This week with the House and Senate both in Washington,
there is a fairly normal hearing schedule. There is one hearing of potential
interest here: a cybersecurity markup hearing.

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Cybersecurity Markup

On Wednesday, the House Judiciary Committee will hold a
markup hearing
on Wednesday covering five bills. One of those bills (HR
, the Better Cybercrime Metrics Act) may be of interest here. I have
not reported on this bill, but it is essentially a companion bill to S
, which was reported
in the Senate
last week. This bill does not affect (or require) private sector
reporting of cyber-crimes. What it does do is try to get DOJ to standardize the
way that cybercrime statistics are reported within the government.

On the Floor

None of the bills this week scheduled
for consideration under suspension of the rules in the House are of particular
interest here. That includes the 16 new bills to be considered this week and
the 14 being carried over from last week awaiting floor votes.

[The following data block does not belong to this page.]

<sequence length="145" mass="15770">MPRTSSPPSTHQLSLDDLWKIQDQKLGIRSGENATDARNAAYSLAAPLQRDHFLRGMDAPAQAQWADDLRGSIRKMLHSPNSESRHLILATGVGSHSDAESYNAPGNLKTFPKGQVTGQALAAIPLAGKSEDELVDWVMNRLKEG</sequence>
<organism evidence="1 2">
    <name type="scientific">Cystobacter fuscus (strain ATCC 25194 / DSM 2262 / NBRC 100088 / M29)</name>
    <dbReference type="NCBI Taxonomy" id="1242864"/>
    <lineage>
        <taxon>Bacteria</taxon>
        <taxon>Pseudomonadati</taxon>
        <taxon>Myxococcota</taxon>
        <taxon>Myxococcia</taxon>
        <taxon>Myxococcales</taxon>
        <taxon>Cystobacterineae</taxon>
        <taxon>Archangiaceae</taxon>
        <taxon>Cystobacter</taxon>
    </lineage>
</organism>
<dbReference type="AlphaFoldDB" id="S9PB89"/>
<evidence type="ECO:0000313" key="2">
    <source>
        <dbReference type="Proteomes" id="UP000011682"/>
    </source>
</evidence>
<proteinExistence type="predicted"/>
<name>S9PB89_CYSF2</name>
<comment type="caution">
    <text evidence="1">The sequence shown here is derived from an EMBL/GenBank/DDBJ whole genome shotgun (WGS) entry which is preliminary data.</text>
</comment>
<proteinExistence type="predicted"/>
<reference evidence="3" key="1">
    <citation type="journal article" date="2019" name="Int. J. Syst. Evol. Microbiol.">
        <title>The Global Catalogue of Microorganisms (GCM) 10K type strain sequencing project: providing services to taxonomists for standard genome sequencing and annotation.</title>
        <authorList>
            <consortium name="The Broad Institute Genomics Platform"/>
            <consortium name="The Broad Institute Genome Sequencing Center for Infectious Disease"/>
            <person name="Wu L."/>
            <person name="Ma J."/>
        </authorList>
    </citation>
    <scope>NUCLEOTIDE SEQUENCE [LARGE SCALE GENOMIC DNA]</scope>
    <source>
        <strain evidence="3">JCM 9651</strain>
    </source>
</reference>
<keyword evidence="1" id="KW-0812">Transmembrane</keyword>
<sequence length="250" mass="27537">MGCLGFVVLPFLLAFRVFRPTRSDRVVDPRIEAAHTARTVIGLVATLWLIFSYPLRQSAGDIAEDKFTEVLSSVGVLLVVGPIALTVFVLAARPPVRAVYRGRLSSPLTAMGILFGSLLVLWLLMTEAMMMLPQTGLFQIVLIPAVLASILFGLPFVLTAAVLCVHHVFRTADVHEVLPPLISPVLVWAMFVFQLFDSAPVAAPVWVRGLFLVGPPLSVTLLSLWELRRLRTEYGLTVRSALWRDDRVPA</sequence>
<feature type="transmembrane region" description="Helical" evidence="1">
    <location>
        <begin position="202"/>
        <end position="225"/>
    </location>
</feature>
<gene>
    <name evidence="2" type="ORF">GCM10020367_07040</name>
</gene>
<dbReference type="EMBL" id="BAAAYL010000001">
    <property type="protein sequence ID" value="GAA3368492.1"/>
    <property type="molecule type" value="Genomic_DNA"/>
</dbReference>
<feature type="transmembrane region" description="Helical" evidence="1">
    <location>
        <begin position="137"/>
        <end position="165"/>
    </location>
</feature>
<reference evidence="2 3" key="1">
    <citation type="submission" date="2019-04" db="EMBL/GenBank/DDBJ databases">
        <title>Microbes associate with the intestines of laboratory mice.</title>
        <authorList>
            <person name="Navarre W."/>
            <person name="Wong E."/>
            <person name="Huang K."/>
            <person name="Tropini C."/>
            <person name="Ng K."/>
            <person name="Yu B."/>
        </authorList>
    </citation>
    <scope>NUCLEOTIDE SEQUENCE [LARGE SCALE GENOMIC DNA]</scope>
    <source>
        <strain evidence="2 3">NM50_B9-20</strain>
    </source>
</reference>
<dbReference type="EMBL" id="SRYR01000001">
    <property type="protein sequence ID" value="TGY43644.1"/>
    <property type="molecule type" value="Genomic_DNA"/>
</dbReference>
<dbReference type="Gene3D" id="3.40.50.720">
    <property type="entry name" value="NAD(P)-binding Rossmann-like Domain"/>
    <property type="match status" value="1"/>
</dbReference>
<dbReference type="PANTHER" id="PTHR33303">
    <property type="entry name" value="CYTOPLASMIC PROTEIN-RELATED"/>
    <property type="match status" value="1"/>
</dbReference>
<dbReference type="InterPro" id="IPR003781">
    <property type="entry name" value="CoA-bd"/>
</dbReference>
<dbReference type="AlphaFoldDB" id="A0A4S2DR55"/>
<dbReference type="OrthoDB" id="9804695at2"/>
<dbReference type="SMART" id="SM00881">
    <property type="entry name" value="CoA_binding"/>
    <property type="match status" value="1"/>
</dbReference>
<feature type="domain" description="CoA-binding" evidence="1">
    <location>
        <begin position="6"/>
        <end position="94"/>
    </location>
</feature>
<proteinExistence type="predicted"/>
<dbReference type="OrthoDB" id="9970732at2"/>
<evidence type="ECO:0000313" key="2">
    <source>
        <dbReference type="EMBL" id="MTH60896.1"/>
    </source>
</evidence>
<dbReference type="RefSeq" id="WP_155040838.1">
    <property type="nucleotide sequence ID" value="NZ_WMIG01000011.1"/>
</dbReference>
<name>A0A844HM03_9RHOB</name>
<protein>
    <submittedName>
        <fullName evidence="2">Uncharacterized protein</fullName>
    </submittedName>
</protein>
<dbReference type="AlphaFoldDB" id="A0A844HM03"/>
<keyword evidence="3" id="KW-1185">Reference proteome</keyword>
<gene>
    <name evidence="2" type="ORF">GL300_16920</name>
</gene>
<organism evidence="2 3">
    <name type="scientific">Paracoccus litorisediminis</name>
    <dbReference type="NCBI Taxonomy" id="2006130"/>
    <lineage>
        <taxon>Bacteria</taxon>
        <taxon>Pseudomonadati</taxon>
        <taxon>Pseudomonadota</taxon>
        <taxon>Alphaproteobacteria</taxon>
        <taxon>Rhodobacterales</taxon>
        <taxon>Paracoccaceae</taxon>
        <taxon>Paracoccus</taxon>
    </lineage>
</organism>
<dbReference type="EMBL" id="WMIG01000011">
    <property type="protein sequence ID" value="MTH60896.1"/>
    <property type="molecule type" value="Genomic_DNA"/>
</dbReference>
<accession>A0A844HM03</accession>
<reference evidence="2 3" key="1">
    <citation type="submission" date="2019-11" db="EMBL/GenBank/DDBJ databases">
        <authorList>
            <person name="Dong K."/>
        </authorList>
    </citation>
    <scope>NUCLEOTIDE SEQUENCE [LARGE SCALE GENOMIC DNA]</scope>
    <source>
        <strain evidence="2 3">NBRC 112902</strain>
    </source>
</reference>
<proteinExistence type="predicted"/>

The House Majority leader lists the following legislation
for possible consideration this week:

• Consideration of the FY22
National Defense Authorization Act

• Possible Consideration of
Legislation Related to the Debt Limit

• Possible Consideration of
Legislation Related to End of the Year Healthcare Provisions

• Additional Legislative Items Are

The odd thing is that the House already passed HR 4350, the
FY2022 NDAA. That bill is still stalled in the Senate. When the Senate adjourned
last Thursday, there was no mention of an agreement on resuming consideration of
the bill this week. Apparently the leadership has about given up on trying to
get an agreement on the amendments to be considered before the final vote on the
substitute language on the bill.

An interesting
over on lays out a bizarre solution to the current stalemate.
Typically the Senate takes up the House bill, substitutes the Senate language,
amends it and then the two conference on how to combine the two bills. That
conference language then goes back to the House and Senate for a final vote.
What is reporting is taking out the ‘amends it’ step. Apparently
the two Armed Services Committees are holding an unofficial conference to work out
the differences between what the two committees want in the bill. That
unofficial conference bill would then be taken up by the House under a closed
rule (without amendments like a conference report is normally considered).

I am not sure how they would expect to get this past the
bomb throwers in the Senate, but it is certainly out-of-the-box thinking. I
would suspect that the House Armed Services Committee would try to keep most of
the floor add-ins from HR 4350 in the reported bill. It would be interesting to
see what ‘amendments’ the Senate would try to keep.

By admin